Target

Increasing productive vocabulary of common nouns and action verbs

Participants

Preschool children with borderline to mild levels of mental retardation

Technique

Productive vocabulary can be increased by milieu teaching techniques. The teacher begins the intervention by arranging the environment by controlling materials and structuring play to set up opportunities for desired outcomes or target words. The materials selected could vary from dressing a doll, kitchen play, vehicle play and more. The teacher should use frequent and systematic comments and descriptive statements emphasizing the key target words during the intervention session. After the descriptive statement the teacher may follow up with a questioning probe for the target word. For example, the teacher may comment while stirring with a spoon ì Iím stirring with the spoon. See? Stir spoon. Then the teacher could follow up with a probing question ì What do you want to do? ( hopefully eliciting the target word spoon). If targeted response is not elicited the teacher may use a mand type model (ìUse your wordsî) or a more direct model ( ìSay spoonî). The teacher should use at least 8 - 10 target probe questions during each 15 minute training sessions. Training sessions should occur three times weekly.

Evaluation

Obtain baseline data by directly observing and writing down everything that child says in several 15 minute target sessions - noting context of the word use and any unusual word use. Supplement the observations with a cassette recording so that any gaps in transcriptions can later be filled in. Repeat this process during the intervention sessions to determine effectiveness. This technique increased studentís expressive vocabularies a range of 12 to 48 words (baseline) to a range of 46 to 48 words after intervention.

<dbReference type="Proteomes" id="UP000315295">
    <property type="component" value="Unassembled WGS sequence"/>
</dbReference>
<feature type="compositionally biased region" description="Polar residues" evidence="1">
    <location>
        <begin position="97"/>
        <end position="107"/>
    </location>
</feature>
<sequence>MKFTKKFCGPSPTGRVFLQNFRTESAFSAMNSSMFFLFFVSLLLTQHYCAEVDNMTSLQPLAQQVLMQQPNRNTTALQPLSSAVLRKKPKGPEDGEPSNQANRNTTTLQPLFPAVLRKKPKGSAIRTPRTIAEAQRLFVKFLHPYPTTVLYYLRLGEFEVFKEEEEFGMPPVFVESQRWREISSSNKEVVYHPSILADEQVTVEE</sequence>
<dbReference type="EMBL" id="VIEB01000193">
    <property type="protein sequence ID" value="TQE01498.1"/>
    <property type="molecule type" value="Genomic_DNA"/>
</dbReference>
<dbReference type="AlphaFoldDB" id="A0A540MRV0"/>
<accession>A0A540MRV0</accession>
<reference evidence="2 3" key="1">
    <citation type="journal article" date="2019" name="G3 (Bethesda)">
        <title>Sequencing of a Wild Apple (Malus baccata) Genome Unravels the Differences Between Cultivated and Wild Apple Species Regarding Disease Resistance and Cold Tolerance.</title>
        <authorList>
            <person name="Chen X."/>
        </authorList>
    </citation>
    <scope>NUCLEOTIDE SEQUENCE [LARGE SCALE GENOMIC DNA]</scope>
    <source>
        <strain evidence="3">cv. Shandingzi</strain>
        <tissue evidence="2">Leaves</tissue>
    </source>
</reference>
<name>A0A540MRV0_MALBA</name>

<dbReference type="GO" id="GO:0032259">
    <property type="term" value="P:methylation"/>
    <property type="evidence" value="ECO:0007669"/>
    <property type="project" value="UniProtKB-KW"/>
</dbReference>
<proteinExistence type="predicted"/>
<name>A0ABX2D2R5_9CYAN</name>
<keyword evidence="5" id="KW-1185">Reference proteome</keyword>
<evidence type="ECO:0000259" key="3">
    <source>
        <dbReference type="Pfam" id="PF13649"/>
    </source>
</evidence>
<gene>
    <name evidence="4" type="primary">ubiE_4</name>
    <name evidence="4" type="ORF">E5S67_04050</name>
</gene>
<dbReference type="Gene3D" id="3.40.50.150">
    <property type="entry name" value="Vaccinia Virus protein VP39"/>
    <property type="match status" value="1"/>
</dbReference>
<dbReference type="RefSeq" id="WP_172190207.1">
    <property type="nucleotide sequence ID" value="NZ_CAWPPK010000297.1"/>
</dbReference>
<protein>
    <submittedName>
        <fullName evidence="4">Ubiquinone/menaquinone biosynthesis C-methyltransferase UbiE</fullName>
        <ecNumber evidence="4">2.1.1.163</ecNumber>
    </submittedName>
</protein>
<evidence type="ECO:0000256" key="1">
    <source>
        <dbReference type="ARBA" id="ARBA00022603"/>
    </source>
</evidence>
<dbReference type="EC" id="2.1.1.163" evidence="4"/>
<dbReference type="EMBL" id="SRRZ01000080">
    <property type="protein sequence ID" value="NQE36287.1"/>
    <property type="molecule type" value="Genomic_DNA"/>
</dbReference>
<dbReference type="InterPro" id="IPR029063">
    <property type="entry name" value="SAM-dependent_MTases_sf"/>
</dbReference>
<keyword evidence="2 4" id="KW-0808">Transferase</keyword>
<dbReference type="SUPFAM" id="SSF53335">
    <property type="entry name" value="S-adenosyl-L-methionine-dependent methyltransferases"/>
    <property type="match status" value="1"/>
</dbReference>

Source

Warren, S. (1992). Facilitating basic vocabulary acquisition with milieu teaching procedures. Journal of Early Intervention, 16 (3), 235-251.

Developer

Mitzi M. Myers, East Tennessee State University


Target

Teaching sight words

Participants

Middle school students with moderate mental retardation and behavior disorders

Technique

The strategy for increasing the sight word vocabulary for the students in this study was to intersperse known items in material to be learned. Three students were selected for the study. The goal was for the students to read the weather words from the newspaper, so the experimenters selected 46 words from the newspaper weather reports (e.g., cloudy, sunny, chance, of, showers, winds, at). Each word was printed on index cards. To prescreen student's knowledge of the words, the teacher asked each student to read each word and recorded the response as correct or incorrect. The prescreening test was given for 3 days. To be known, a word had to be read correctly on all 3 days. To be unknown, the word was not read correctly on any day. From this prescreening, 10 known and 10 unknown words were identified for each participant. A sight word test was conducted just prior to the daily intervention. This test was used for baseline data. During the intervention, known words were interspersed with unknown words, and no more than 3 new words were used in a session. A five-step error correction procedure was used for incorrect or no responses after about 3 seconds on unknown words. First, the teacher said the word correctly. Next, the teacher asked the student to repeat this model while looking at the word, and praised a correct imitation or ignored a refusal to imitate. Third the teacher asked the student to trace each letter while spelling the word aloud. The teacher prompted any unknown letters and praised correct spelling. Then, the teacher used the word in a sentence and stated the word. Finally, the teacher had the student read the word while looking at it. By contrast, if a known word was missed, the teacher simply pronounced it and continued the rapid presentation of flash cards. The interspersal drill gave the students 101 opportunities to read flash cards. The 30 minute session also included a story starter and a generalization probe. The teacher discussed immediate, functional applications of the weather information for the day as a close to the session.

Evaluation